Square's plan to acquire Afterpay, an Australian "buy-now-pay-later" company, for approximately US$29 billion in stock is both large and symbolic. It is the most vivid signal yet that greater M&A and activity is coming for the consumer lending space, one of the hottest fintech verticals.
As discussed in our report, published just last week, we see increased M&A and consolidation activity in the remainder of 2021 and 2022. The COVID-19 pandemic has accelerated the demand for digital products and services in profound ways, putting in sharp relief the extent to which many younger consumers are eschewing traditional credit products and providers.
Fintechs will be both acquirers and targets in the years ahead. Our report highlights the top 10 issues that should be considered before signing up a deal.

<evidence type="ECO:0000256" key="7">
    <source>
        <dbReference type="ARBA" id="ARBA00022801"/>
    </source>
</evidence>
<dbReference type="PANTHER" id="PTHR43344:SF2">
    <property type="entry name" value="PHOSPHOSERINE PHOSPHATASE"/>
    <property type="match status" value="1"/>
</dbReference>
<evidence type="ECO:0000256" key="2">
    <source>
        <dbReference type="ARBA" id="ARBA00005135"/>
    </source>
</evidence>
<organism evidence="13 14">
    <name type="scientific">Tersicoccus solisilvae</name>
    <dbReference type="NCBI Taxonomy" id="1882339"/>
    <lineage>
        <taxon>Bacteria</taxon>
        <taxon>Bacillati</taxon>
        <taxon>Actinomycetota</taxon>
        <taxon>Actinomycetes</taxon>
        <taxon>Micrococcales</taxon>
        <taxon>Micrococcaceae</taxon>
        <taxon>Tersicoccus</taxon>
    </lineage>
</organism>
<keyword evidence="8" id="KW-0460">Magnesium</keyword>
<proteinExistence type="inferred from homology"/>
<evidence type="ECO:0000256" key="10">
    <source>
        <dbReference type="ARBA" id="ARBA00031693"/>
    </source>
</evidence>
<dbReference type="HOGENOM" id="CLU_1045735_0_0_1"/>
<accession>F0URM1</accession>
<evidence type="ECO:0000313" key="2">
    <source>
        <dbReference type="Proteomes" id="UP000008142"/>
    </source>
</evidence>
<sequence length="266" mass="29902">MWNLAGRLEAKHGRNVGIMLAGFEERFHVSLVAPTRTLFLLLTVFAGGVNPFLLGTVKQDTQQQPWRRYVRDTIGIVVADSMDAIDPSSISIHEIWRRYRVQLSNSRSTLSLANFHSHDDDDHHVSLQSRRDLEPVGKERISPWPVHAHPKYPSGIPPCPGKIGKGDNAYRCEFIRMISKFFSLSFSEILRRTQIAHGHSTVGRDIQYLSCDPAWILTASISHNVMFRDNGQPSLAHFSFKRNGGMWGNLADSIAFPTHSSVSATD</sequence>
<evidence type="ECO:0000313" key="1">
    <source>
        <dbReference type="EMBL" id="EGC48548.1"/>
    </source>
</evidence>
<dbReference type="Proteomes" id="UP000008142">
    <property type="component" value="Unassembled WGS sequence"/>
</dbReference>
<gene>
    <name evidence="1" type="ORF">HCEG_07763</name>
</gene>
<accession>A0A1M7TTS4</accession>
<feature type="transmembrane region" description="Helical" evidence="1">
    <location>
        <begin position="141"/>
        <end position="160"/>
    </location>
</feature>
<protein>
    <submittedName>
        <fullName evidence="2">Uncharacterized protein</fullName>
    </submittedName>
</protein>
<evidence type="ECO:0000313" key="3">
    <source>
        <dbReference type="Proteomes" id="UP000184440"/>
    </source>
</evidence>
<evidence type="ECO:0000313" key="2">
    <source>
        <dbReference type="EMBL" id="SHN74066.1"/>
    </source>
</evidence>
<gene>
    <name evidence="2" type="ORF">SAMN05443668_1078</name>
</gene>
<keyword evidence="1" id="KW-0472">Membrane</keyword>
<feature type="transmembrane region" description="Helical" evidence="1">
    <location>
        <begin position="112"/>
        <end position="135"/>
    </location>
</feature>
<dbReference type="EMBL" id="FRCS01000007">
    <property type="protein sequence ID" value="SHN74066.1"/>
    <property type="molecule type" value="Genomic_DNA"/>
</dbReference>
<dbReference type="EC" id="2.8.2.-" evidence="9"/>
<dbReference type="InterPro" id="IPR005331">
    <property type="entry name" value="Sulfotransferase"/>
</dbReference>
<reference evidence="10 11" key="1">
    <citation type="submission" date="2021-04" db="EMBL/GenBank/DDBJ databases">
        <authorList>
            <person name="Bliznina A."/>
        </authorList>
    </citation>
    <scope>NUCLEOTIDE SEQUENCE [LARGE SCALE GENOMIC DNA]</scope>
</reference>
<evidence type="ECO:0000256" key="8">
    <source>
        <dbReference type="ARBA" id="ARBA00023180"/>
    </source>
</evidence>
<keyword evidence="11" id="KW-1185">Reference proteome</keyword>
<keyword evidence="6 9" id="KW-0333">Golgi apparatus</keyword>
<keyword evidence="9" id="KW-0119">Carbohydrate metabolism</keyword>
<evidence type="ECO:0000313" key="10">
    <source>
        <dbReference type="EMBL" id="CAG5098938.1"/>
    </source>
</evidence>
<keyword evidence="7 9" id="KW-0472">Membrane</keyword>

Two financial technology giants that are taking on the traditional banking industry are joining forces to build their alternative to credit cards. Square said on Sunday that it planned to acquire the Australian “buy now, pay later” company Afterpay in an all-stock deal that values Afterpay at about $29 billion. The deal introduces Afterpay’s service, which allows users to stagger the cost of their purchases over interest-free installments, to U.S. consumers and the millions of small businesses that process their credit card transactions on the Square app. It will also help the San Francisco-based Square further expand in Australia, its second-biggest market after the United States.